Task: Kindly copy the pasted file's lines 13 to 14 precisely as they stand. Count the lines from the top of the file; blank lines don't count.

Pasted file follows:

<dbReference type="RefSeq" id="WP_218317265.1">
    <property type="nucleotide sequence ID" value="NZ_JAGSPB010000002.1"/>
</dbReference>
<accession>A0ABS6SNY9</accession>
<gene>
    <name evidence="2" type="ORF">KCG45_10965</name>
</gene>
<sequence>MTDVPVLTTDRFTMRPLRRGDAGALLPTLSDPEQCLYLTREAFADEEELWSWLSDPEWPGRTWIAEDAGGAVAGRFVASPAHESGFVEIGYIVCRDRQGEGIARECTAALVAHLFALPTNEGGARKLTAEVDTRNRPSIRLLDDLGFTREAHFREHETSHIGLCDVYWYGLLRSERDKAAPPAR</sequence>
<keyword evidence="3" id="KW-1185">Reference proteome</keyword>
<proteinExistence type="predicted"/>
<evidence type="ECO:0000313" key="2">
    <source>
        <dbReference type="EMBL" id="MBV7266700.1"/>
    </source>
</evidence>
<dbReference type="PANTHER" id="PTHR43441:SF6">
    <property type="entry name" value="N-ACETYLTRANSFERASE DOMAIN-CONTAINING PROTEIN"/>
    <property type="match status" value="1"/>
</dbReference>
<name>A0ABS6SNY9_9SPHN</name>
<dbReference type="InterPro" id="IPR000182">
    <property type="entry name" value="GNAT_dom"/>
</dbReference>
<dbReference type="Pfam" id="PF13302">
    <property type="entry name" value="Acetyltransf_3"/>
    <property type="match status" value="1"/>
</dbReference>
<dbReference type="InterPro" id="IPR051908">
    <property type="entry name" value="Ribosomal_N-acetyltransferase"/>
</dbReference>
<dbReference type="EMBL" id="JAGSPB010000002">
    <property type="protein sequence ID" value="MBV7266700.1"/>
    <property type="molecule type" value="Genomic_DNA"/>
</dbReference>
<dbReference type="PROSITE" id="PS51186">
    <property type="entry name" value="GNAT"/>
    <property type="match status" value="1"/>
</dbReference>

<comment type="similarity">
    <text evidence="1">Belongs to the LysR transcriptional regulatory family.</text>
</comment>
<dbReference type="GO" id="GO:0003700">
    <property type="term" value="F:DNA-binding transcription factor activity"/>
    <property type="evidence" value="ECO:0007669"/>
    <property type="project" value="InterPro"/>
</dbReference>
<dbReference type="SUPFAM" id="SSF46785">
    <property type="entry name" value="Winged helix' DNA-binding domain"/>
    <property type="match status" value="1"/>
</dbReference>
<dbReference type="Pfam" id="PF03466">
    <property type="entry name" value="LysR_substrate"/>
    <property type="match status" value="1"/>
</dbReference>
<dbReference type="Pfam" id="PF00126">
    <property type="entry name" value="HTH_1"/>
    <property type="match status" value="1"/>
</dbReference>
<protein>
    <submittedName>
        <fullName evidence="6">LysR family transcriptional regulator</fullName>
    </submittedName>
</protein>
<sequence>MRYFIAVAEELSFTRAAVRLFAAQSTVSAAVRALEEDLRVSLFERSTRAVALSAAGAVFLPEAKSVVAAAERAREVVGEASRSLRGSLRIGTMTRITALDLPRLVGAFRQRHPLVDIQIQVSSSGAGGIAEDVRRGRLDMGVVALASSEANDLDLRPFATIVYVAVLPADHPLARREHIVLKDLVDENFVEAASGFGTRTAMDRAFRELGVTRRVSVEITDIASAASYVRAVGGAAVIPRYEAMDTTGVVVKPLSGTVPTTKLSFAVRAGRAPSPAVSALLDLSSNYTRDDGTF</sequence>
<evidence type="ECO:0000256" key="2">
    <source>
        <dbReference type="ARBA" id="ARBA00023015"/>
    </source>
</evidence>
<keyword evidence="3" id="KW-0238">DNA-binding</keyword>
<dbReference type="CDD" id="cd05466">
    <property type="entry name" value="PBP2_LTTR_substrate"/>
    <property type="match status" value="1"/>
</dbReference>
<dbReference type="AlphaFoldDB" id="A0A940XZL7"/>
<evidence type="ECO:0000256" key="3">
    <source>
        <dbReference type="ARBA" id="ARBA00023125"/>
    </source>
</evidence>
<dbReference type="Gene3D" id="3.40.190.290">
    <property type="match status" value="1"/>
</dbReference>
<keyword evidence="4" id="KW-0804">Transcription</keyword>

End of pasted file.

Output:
        <dbReference type="EMBL" id="MBV7266700.1"/>
    </source>